If you don't have power in a game you are masters of, the world will walk all over you, notes Shekhar Gupta.
Unless you are among the many preparing for the UPSC exams, chances are you won't recall when Indian hockey won a genuine medal at the Olympics.
Genuine, because we discount the gold in Moscow, 1980, which most hockey powers had boycotted in protest against the Soviet invasion of Afghanistan.
The answer is, a bronze in Munich, 1972.
After that the only big trophy in Indian hockey's cupboard is the World Cup won in Kuala Lumpur, 1975.
Then on, Indian hockey declined in a manner that seemed terminal, struggling for Olympic, World Cup and Champions Trophy qualifications and then failing.
We first blamed it on the Indian Hockey Federation officialdom, then on cricket and finally on the introduction of astro turf, which made hockey an all-weather, rain-proof game.
Soon enough, we stopped talking about hockey, although it continued officially to be our national sport.
Inevitably, Pakistan too declined. The era of subcontinental hockey had ended.
European domestic leagues and national teams thrived, rattling up tennis-like scores against India and later Pakistan.
Until the decline became so total that even the holy Fédération Internationale de Hockey, FIH, as the sport's world body is called, panicked.
What will the consequences be if the sport fully died in its home? They now started gifting money to the Indian Hockey Federation.
It was because of this panicky benevolence that some famous foreign coaches -- including legendary Australian Ric Charlesworth -- came to mentor India.
The game had changed much too radically, making our traditional skill of dribbling, ball control, feint-and-dodge considerably less relevant.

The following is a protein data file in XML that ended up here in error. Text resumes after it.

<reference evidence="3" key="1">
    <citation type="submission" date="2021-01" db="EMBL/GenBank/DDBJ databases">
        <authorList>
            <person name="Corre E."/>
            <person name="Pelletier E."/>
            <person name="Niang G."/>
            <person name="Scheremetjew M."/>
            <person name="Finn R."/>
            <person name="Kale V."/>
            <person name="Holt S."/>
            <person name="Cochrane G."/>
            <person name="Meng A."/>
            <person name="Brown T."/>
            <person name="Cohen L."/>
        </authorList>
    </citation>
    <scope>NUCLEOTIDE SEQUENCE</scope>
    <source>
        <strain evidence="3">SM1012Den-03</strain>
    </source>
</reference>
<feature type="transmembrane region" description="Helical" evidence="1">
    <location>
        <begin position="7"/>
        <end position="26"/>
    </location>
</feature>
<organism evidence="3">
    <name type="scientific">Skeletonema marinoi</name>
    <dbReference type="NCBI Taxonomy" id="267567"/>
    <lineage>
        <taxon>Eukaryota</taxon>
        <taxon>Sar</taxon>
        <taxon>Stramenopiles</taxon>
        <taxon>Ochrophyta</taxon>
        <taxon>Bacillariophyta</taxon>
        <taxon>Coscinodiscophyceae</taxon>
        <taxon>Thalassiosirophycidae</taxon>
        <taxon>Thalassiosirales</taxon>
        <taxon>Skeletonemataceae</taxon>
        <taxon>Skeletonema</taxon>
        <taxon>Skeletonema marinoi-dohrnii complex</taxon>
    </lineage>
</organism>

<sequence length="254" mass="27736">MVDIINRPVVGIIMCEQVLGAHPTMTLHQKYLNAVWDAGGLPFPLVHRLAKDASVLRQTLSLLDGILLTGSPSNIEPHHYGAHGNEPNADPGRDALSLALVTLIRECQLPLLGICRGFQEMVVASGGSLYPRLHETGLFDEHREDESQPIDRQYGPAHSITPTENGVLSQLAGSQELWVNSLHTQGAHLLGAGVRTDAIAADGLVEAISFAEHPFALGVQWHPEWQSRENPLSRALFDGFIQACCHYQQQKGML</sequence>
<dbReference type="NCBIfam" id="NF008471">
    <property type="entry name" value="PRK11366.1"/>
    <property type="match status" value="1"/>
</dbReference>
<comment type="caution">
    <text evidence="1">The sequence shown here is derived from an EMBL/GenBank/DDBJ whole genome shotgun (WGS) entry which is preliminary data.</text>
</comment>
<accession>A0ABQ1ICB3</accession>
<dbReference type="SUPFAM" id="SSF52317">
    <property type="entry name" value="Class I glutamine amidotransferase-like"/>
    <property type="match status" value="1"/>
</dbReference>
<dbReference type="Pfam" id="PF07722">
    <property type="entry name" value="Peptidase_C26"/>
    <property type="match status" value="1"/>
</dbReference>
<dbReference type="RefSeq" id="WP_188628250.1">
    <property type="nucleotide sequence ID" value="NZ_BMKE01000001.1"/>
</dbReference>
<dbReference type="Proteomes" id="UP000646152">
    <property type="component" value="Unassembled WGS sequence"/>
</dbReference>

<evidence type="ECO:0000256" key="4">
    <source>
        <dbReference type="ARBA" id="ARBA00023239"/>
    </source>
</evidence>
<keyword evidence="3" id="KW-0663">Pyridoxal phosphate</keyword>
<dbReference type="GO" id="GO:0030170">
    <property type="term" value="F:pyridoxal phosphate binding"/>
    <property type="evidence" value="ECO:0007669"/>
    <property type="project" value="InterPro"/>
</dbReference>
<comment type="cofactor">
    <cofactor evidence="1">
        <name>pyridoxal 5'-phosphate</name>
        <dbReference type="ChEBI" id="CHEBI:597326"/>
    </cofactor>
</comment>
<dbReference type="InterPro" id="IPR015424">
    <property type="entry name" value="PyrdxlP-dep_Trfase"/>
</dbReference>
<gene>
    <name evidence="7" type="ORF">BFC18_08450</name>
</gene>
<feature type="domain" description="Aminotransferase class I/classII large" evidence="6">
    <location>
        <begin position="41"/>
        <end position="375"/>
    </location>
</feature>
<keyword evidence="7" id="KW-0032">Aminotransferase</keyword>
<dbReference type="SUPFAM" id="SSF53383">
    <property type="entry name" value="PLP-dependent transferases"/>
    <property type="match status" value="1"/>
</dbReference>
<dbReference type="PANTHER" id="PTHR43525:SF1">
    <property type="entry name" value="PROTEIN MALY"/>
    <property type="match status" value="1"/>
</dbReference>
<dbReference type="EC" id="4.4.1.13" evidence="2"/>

Astro turf wasn't the main issue. It was the rule changes to make the game faster, minimising the referee's whistles.
So, fouls like sticks (not allowing raising the hockey stick above the shoulder while hitting), 'turning' and off-side disappeared, and carried (ball hitting the player's feet) was made minimally applicable.
All of it pretty much destroyed the advantage the intricate pattern-weaving subcontinental skills gave us.
If you watch football, you know the mystique of off-side, and how easy it would be to score if it was abolished.
New hockey was now all hit-and-run. The Asian attacking doctrine of 5-3-2-1 (five forwards) was buried.
With new rules you could have an attacker lurking right around the rival's danger area, trap a long pass, and nudge it in.
The game became like ice-hockey minus the skates. It suited the Europeans perfectly and the golden era of hockey was ushered in there.
Between 1924, when the FIH was set up, and 2017, when an Indian Narinder Batra took over, no non-European had ever headed the body controlling a game Asia dominated.
The fate of the game followed where the power was.
The FIH allowed European countries to have their domestic leagues between March and September. This meant the subcontinent's teams, where it is too hot to play hockey in the summer, had nothing to do, nowhere to tour, in these months.
Because they had to travel for global events, domestic leagues died.
The lesson of the first story: If you don't have power in a game you are masters of, the world will walk all over you.
The second story is about cricket.
Like India, Pakistan inherited its cricket structure from the English club system. But unlike India, the government took control, setting up the cricket board through an ordinance (later law) in 1952.
The establishment considered it a national duty -- and entitlement -- to control the game.
Ayub Khan (then the military ruler of Pakistan) reconstituted the board in 1957 and appointed three vice-presidents -- including himself.
Shenanigans that began never ended and chairmen of the board had tenures even less predictable than the heads of State.